The Laws of Motion
The first law of motion – this law states that an object at rest tends to stay at rest and an object in motion tends to stay in motion until an external force acts upon the object to make it move or bring it to rest, as the case many be. The reason for this is known as ‘inertia’. Inertia can be described as the resistance to force. Force must overcome the object’s inertia in order to make it move, bring it to rest, speed it up, or slow it down; the heavier the object, the greater the inertia.
The second law of motion – this law states that the acceleration of an object depends on the force applied to it. This means that the force producing that acceleration will be equal to the mass of the object multiplied by the mass of the object. So, acceleration will increase if the force applied increases and vice versa. This also means that the acceleration of the object will decrease if the mass of the object increases, and again vice versa.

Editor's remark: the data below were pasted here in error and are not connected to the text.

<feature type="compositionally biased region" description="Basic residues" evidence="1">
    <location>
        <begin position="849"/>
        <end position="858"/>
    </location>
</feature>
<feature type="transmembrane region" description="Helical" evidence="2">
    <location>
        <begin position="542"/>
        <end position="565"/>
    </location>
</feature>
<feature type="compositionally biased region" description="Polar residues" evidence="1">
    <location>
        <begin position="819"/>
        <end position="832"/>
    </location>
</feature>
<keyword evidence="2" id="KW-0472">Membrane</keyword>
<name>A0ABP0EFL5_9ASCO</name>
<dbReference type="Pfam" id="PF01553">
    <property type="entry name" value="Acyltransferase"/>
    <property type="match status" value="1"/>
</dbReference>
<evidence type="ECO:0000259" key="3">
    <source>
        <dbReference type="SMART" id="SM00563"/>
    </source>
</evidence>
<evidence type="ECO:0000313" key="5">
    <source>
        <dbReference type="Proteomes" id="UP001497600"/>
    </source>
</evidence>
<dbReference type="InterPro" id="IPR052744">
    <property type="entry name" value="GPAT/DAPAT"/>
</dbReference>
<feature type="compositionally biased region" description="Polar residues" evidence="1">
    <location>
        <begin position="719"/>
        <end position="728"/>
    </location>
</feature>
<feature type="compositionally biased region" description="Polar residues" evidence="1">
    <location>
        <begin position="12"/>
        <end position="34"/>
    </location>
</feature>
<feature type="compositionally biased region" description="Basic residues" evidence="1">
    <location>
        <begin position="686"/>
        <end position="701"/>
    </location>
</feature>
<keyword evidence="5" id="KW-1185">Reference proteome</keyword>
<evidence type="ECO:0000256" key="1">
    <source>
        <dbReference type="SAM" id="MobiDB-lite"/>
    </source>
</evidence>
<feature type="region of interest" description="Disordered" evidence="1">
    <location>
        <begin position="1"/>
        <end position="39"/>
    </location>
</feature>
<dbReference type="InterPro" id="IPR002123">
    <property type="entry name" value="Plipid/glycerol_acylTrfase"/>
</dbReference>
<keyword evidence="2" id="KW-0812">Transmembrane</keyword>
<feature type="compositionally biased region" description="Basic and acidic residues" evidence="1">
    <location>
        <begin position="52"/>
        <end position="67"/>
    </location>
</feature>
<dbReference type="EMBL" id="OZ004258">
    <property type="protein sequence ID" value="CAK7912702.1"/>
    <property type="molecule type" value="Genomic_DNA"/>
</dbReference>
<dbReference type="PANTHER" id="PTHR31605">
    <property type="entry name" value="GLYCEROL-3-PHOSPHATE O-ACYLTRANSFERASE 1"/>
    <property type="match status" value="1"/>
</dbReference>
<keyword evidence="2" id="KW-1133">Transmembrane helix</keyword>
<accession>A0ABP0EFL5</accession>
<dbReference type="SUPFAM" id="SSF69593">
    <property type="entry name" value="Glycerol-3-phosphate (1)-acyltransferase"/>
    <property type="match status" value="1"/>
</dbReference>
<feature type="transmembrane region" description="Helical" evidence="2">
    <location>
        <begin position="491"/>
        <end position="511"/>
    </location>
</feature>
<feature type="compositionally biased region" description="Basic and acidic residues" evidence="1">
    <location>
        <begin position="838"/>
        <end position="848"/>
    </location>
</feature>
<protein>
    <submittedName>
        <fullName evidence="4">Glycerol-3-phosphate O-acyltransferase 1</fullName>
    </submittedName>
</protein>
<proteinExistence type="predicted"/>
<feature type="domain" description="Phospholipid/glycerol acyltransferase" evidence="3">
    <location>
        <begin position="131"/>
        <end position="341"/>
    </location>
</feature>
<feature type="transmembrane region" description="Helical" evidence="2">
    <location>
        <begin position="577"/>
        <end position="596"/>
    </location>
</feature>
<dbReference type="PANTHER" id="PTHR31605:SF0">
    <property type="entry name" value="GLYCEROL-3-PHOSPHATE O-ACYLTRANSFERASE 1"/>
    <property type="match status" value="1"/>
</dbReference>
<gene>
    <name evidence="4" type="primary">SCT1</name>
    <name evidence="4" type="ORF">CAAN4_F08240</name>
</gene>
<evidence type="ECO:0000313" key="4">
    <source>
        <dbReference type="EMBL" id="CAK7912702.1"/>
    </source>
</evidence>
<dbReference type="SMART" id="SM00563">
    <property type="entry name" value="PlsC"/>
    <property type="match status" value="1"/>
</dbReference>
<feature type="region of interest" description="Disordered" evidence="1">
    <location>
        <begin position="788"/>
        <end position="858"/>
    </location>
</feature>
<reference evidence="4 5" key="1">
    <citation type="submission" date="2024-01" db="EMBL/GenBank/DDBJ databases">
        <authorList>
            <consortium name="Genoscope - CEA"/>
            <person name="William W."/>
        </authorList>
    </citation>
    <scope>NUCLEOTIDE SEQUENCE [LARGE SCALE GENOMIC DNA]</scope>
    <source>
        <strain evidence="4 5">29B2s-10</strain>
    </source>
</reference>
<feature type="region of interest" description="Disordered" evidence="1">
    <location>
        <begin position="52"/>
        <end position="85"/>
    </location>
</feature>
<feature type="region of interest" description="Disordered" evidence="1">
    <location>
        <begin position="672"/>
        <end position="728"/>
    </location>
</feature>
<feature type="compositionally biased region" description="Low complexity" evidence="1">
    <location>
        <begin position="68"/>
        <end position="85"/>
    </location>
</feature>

The third law of Motion – This states that for every action there will always be an equal action in the opposite direction. The example of a rocket shooting up into space is the simplest to understand. The hot gasses rush out of one end of the rocket and since the rocket is free to move, it moves in the opposite direction of the gases. The movement of the rocket is always equal to the force of the gases rushing out. The faster the gases rush out the end, the faster the rocket will move in the opposite direction.
In recent years, modern scientists, such as Albert Einstein, came up with laws of relativity that redefined earlier laws of motion. Though, those laws are still referred to, in order to understand the basic concept of motion, a lot has changed.
- For instance, according to Italian astronomer and physicist Galileo if a person traveling in an airplane at 500 miles an hour were to throw an object forward in the direction of the motion of the airplane at a velocity of 10 miles an hour, the object would appear to travel at a velocity of 510 miles an hour to a person who is stationary on the ground. However, to a person in the same airplane, the ball would be traveling at just 10 miles an hour.